Apr 202021
 

3 Imagined“Different” was one word applied to McCartney III upon its release in December 2020 (a good thing or a bad thing? I’m not sure). But other descriptors were, quite rightly, “fresh,” “adventurous,” “surprising,” and “chameleonic.” Never “dull.” The album was, accordingly, a UK #1 and US #2 success, elevated by its poppy first single, “Find My Way,” and its much-touted availability on a hierarchy of exclusive colored vinyl: yellow, blue, white, black, and numbered red, or, if you were ludicrously quick off the mark, yellow with black dots.

With or without the brightly hued grooves, it was impossible to resist the sheer versatility on display on McCartney III, with its plethora of highlights. Album-opener “Long Tailed Winter Bird” impressed as an inspired, near-instrumental slice of acoustic blues that built unpredictably from a stunning guitar riff. “Slidin'” hit home as a supremely dirty rocker, “Deep Down” a groovy, soulful joy, and “Women and Wives” a poignant ballad touching upon the questions of mortality and personal legacy. And they were all, of course, written and performed almost entirely by Paul McCartney of Liverpool, in the fine DIY tradition of 1970’s McCartney and 1980’s McCartney II, but with added Covid restrictions.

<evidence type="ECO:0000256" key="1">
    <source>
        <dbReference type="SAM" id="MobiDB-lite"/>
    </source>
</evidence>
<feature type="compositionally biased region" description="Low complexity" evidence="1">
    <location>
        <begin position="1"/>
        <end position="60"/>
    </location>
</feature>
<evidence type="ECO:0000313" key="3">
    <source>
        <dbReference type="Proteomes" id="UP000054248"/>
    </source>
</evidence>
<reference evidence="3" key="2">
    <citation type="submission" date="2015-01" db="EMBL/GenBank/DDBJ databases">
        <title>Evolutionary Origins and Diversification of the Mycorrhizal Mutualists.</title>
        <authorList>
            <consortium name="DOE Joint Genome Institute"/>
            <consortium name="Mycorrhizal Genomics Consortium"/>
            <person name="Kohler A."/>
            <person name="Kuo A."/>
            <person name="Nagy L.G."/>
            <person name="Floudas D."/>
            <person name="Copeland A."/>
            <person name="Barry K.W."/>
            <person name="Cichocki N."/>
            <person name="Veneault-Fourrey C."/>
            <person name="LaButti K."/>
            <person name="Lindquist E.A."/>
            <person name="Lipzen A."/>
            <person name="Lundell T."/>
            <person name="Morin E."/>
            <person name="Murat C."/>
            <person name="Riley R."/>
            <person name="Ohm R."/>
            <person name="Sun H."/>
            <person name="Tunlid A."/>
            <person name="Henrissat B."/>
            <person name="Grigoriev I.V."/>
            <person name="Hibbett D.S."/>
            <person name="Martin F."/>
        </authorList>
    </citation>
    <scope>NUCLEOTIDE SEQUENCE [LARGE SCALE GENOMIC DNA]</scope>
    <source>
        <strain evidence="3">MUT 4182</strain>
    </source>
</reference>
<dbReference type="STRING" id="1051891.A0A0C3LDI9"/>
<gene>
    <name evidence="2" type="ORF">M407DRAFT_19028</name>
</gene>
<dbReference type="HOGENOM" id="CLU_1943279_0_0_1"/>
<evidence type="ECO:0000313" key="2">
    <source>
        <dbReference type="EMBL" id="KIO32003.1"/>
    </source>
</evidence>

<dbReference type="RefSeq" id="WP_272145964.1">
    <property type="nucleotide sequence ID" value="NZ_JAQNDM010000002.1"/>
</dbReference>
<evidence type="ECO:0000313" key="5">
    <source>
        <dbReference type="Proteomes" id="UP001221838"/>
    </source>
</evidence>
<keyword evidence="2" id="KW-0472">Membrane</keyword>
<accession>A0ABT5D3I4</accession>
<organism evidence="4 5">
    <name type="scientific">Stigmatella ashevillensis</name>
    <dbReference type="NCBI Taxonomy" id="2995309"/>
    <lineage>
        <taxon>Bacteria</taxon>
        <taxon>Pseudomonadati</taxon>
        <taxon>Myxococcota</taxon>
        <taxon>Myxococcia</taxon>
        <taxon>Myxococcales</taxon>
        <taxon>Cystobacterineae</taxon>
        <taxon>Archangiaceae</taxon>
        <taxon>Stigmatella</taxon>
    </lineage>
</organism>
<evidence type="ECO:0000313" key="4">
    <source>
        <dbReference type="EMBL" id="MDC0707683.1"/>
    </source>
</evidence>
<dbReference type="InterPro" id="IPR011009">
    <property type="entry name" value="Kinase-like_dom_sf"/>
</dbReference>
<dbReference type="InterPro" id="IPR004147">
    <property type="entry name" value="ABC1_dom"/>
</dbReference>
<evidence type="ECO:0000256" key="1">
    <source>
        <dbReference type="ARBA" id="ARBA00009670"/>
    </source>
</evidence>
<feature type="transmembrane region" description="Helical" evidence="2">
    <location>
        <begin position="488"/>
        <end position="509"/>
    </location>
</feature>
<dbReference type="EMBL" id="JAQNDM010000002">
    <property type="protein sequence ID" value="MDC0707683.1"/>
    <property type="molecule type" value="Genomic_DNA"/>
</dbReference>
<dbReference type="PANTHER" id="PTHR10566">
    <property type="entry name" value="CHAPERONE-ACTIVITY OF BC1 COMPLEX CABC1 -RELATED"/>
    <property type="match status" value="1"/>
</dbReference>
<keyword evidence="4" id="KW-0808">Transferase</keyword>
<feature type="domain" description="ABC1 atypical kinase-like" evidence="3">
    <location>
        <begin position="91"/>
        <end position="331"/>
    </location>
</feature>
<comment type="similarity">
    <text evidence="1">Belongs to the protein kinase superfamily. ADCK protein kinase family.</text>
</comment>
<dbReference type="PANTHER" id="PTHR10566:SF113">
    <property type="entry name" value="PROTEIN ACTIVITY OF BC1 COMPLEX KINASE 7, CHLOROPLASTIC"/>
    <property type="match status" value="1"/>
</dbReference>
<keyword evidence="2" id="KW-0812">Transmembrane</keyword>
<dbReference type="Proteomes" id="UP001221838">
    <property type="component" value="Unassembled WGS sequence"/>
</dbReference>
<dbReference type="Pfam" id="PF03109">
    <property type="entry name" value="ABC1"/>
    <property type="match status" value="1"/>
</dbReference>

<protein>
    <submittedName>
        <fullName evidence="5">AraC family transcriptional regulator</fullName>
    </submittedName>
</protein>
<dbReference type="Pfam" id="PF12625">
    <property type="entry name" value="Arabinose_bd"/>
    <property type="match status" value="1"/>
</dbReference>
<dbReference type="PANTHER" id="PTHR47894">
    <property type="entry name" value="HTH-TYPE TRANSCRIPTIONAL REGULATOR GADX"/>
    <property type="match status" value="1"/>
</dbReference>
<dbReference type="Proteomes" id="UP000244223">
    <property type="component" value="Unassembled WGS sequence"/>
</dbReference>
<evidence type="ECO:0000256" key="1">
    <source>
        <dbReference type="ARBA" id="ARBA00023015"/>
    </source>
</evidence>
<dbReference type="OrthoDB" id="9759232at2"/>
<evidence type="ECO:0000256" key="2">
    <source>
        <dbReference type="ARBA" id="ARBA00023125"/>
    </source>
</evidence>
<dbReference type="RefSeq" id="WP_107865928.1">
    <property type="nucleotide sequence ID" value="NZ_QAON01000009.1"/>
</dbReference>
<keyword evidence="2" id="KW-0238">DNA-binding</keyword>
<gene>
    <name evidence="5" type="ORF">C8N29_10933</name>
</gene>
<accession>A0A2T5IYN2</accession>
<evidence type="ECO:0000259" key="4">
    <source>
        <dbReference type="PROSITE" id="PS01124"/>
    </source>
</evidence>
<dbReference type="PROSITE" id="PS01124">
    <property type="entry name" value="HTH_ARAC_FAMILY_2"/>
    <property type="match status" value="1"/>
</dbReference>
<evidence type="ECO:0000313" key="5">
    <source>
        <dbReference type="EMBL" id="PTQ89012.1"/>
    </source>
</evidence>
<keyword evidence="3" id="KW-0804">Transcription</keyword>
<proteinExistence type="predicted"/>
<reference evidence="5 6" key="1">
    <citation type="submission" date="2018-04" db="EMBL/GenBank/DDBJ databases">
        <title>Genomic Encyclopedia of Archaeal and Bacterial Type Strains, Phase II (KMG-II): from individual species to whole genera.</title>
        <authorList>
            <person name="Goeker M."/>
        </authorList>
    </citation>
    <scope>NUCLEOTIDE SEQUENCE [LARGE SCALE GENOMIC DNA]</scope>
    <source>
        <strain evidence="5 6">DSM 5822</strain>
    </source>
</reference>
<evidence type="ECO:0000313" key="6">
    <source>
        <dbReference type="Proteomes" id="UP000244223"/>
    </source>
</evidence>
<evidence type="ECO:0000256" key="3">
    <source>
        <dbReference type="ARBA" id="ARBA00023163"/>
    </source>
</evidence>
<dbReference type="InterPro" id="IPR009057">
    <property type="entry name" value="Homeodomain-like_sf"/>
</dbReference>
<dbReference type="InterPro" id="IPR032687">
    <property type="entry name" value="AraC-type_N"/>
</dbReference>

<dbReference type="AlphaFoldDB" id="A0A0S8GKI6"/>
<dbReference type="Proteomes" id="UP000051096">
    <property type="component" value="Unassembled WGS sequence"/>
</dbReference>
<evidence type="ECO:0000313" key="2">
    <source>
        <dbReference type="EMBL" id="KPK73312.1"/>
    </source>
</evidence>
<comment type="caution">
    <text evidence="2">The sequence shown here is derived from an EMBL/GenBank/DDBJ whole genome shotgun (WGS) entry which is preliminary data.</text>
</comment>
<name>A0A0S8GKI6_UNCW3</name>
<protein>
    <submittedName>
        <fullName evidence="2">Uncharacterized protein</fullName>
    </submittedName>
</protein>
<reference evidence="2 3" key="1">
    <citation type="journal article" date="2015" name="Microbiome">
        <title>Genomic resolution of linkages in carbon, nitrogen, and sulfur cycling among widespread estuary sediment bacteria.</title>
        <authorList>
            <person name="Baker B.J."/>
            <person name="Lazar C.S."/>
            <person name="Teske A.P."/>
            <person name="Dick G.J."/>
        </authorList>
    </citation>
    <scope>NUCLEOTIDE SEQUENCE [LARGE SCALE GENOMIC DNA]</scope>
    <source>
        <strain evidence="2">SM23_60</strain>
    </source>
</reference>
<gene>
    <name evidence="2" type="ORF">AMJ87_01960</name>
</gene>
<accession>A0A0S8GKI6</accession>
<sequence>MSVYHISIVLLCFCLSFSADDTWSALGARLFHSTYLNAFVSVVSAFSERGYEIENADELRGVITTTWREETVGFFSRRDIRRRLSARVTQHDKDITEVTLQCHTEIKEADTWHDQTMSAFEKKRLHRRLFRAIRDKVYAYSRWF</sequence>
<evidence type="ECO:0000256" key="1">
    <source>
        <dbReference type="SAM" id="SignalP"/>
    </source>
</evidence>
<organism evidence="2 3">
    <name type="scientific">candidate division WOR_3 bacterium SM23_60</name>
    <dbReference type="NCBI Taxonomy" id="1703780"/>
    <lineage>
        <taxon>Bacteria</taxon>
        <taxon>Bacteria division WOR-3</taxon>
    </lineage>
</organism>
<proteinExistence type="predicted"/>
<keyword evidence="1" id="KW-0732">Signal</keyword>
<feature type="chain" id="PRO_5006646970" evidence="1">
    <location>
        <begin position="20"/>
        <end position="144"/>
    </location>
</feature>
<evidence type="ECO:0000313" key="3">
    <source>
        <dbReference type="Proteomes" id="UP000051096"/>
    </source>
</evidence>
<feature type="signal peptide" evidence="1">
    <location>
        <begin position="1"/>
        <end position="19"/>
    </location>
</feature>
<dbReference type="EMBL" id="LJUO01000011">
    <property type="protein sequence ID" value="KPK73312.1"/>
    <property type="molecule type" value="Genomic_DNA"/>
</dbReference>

So now comes, well, what is it? A covers album? A remix album? A tribute album? Let’s just go with the catch-all term “album of reworkings,” particularly as some of its tracks feature the great man himself, and some don’t. It’s made up, according to the promo material, of “an A-List assortment of friends, fans and brand new acquaintances, each covering and/or reimagining their favorite ‘McCartney III’ moments in their own signature styles.” It also emanates puns galore in the aftermath of “recorded in Rockdown,” which serve to enhance its experimental, melting-pot vibe: “III-imagined,” “What’s Your Take On It?” etc. You see, the songs aren’t set in stone, man! They aren’t limited to one viewpoint, or subject to boundaries and rules. Roll the dice for different results!
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Nov 142011
 

Blur’s Damon Albarn is known for one of his long-standing side projects, Gorillaz. Just a few days back, he brought his other side project, The Good, the Bad and the Queen into the spotlight for the 40th anniversary of Greenpeace with a rendition of Gorillaz’ “On Melancholy Hill.” Continue reading »